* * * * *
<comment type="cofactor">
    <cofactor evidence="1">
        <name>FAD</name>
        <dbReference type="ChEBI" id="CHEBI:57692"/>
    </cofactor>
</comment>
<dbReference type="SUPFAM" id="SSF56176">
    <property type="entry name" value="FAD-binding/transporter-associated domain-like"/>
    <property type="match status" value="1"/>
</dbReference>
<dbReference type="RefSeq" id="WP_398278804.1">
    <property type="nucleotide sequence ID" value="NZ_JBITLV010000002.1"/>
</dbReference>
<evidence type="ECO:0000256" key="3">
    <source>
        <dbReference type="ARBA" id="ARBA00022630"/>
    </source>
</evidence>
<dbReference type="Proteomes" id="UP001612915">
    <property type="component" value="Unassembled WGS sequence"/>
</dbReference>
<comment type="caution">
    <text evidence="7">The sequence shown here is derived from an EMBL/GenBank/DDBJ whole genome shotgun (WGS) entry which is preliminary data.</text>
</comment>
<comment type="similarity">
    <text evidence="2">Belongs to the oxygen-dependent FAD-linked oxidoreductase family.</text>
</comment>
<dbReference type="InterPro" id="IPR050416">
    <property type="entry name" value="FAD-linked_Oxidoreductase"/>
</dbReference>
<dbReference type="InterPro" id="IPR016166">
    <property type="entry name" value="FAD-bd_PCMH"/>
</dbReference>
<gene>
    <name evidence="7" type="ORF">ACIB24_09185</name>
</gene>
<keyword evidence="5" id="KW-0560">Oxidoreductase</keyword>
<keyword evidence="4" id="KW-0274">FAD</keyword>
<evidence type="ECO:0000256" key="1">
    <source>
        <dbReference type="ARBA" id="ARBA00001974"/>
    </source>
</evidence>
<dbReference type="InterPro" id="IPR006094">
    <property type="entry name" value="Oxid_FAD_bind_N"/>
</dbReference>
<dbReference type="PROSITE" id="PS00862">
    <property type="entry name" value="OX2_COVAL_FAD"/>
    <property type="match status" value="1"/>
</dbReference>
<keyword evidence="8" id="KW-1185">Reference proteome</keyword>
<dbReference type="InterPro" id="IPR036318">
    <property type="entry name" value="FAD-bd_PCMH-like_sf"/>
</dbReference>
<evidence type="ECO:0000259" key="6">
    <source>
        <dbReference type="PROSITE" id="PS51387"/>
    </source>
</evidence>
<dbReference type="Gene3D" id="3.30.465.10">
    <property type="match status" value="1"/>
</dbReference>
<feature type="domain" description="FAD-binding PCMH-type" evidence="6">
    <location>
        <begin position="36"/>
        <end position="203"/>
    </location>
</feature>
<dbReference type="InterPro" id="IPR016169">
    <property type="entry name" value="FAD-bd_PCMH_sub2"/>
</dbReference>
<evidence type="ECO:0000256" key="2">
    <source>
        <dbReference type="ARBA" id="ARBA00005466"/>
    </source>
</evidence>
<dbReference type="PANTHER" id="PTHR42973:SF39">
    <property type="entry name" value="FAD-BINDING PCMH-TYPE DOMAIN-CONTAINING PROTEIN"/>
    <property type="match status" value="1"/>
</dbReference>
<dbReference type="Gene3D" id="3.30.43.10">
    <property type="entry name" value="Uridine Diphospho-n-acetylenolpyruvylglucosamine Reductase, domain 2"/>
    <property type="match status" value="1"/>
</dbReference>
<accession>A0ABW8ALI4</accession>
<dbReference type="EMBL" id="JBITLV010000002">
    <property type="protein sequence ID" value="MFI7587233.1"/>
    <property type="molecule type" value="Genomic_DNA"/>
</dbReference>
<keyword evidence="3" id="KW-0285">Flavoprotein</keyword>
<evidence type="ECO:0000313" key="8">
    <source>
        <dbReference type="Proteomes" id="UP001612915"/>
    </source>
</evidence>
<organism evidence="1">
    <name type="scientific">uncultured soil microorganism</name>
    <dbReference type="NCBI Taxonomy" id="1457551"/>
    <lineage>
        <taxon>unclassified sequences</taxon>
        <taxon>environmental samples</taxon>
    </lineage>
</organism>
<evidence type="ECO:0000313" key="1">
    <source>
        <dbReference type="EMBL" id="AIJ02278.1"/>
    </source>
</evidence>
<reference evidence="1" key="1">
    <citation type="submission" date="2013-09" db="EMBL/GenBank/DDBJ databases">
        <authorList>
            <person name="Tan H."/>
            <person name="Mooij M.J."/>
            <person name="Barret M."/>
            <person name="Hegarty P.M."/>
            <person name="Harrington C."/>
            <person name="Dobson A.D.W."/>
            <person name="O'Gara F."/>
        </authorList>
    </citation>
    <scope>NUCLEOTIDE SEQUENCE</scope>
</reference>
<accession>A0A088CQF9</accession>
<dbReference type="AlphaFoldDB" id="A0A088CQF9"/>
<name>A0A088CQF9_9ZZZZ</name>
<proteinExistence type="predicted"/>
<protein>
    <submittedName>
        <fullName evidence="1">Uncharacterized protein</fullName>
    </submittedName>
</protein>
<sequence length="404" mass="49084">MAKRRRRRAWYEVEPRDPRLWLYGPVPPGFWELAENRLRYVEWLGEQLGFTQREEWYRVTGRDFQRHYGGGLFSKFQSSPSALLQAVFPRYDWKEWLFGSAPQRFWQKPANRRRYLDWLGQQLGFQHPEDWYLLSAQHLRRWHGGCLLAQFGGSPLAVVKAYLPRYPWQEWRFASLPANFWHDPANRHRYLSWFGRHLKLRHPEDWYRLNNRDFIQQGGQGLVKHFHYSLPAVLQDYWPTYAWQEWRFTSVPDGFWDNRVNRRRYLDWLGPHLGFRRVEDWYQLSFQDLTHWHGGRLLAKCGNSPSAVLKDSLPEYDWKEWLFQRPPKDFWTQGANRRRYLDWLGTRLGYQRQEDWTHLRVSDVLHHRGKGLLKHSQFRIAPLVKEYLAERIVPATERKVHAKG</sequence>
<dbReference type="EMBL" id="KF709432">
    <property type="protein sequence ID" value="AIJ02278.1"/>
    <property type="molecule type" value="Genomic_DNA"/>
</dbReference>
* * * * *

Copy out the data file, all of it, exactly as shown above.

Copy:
<comment type="cofactor">
    <cofactor evidence="1">
        <name>FAD</name>
        <dbReference type="ChEBI" id="CHEBI:57692"/>
    </cofactor>
</comment>
<dbReference type="SUPFAM" id="SSF56176">
    <property type="entry name" value="FAD-binding/transporter-associated domain-like"/>
    <property type="match status" value="1"/>
</dbReference>
<dbReference type="RefSeq" id="WP_398278804.1">
    <property type="nucleotide sequence ID" value="NZ_JBITLV010000002.1"/>
</dbReference>
<evidence type="ECO:0000256" key="3">
    <source>
        <dbReference type="ARBA" id="ARBA00022630"/>
    </source>
</evidence>
<dbReference type="Proteomes" id="UP001612915">
    <property type="component" value="Unassembled WGS sequence"/>
</dbReference>
<comment type="caution">
    <text evidence="7">The sequence shown here is derived from an EMBL/GenBank/DDBJ whole genome shotgun (WGS) entry which is preliminary data.</text>
</comment>
<comment type="similarity">
    <text evidence="2">Belongs to the oxygen-dependent FAD-linked oxidoreductase family.</text>
</comment>
<dbReference type="InterPro" id="IPR050416">
    <property type="entry name" value="FAD-linked_Oxidoreductase"/>
</dbReference>
<dbReference type="InterPro" id="IPR016166">
    <property type="entry name" value="FAD-bd_PCMH"/>
</dbReference>
<gene>
    <name evidence="7" type="ORF">ACIB24_09185</name>
</gene>
<keyword evidence="5" id="KW-0560">Oxidoreductase</keyword>
<keyword evidence="4" id="KW-0274">FAD</keyword>
<evidence type="ECO:0000256" key="1">
    <source>
        <dbReference type="ARBA" id="ARBA00001974"/>
    </source>
</evidence>
<dbReference type="InterPro" id="IPR006094">
    <property type="entry name" value="Oxid_FAD_bind_N"/>
</dbReference>
<dbReference type="PROSITE" id="PS00862">
    <property type="entry name" value="OX2_COVAL_FAD"/>
    <property type="match status" value="1"/>
</dbReference>
<keyword evidence="8" id="KW-1185">Reference proteome</keyword>
<dbReference type="InterPro" id="IPR036318">
    <property type="entry name" value="FAD-bd_PCMH-like_sf"/>
</dbReference>
<evidence type="ECO:0000259" key="6">
    <source>
        <dbReference type="PROSITE" id="PS51387"/>
    </source>
</evidence>
<dbReference type="Gene3D" id="3.30.465.10">
    <property type="match status" value="1"/>
</dbReference>
<feature type="domain" description="FAD-binding PCMH-type" evidence="6">
    <location>
        <begin position="36"/>
        <end position="203"/>
    </location>
</feature>
<dbReference type="InterPro" id="IPR016169">
    <property type="entry name" value="FAD-bd_PCMH_sub2"/>
</dbReference>
<evidence type="ECO:0000256" key="2">
    <source>
        <dbReference type="ARBA" id="ARBA00005466"/>
    </source>
</evidence>
<dbReference type="PANTHER" id="PTHR42973:SF39">
    <property type="entry name" value="FAD-BINDING PCMH-TYPE DOMAIN-CONTAINING PROTEIN"/>
    <property type="match status" value="1"/>
</dbReference>
<dbReference type="Gene3D" id="3.30.43.10">
    <property type="entry name" value="Uridine Diphospho-n-acetylenolpyruvylglucosamine Reductase, domain 2"/>
    <property type="match status" value="1"/>
</dbReference>
<accession>A0ABW8ALI4</accession>
<dbReference type="EMBL" id="JBITLV010000002">
    <property type="protein sequence ID" value="MFI7587233.1"/>
    <property type="molecule type" value="Genomic_DNA"/>
</dbReference>
<keyword evidence="3" id="KW-0285">Flavoprotein</keyword>
<evidence type="ECO:0000313" key="8">
    <source>
        <dbReference type="Proteomes" id="UP001612915"/>
    </source>
</evidence>
<organism evidence="1">
    <name type="scientific">uncultured soil microorganism</name>
    <dbReference type="NCBI Taxonomy" id="1457551"/>
    <lineage>
        <taxon>unclassified sequences</taxon>
        <taxon>environmental samples</taxon>
    </lineage>
</organism>
<evidence type="ECO:0000313" key="1">
    <source>
        <dbReference type="EMBL" id="AIJ02278.1"/>
    </source>
</evidence>
<reference evidence="1" key="1">
    <citation type="submission" date="2013-09" db="EMBL/GenBank/DDBJ databases">
        <authorList>
            <person name="Tan H."/>
            <person name="Mooij M.J."/>
            <person name="Barret M."/>
            <person name="Hegarty P.M."/>
            <person name="Harrington C."/>
            <person name="Dobson A.D.W."/>
            <person name="O'Gara F."/>
        </authorList>
    </citation>
    <scope>NUCLEOTIDE SEQUENCE</scope>
</reference>
<accession>A0A088CQF9</accession>
<dbReference type="AlphaFoldDB" id="A0A088CQF9"/>
<name>A0A088CQF9_9ZZZZ</name>
<proteinExistence type="predicted"/>
<protein>
    <submittedName>
        <fullName evidence="1">Uncharacterized protein</fullName>
    </submittedName>
</protein>
<sequence length="404" mass="49084">MAKRRRRRAWYEVEPRDPRLWLYGPVPPGFWELAENRLRYVEWLGEQLGFTQREEWYRVTGRDFQRHYGGGLFSKFQSSPSALLQAVFPRYDWKEWLFGSAPQRFWQKPANRRRYLDWLGQQLGFQHPEDWYLLSAQHLRRWHGGCLLAQFGGSPLAVVKAYLPRYPWQEWRFASLPANFWHDPANRHRYLSWFGRHLKLRHPEDWYRLNNRDFIQQGGQGLVKHFHYSLPAVLQDYWPTYAWQEWRFTSVPDGFWDNRVNRRRYLDWLGPHLGFRRVEDWYQLSFQDLTHWHGGRLLAKCGNSPSAVLKDSLPEYDWKEWLFQRPPKDFWTQGANRRRYLDWLGTRLGYQRQEDWTHLRVSDVLHHRGKGLLKHSQFRIAPLVKEYLAERIVPATERKVHAKG</sequence>
<dbReference type="EMBL" id="KF709432">
    <property type="protein sequence ID" value="AIJ02278.1"/>
    <property type="molecule type" value="Genomic_DNA"/>
</dbReference>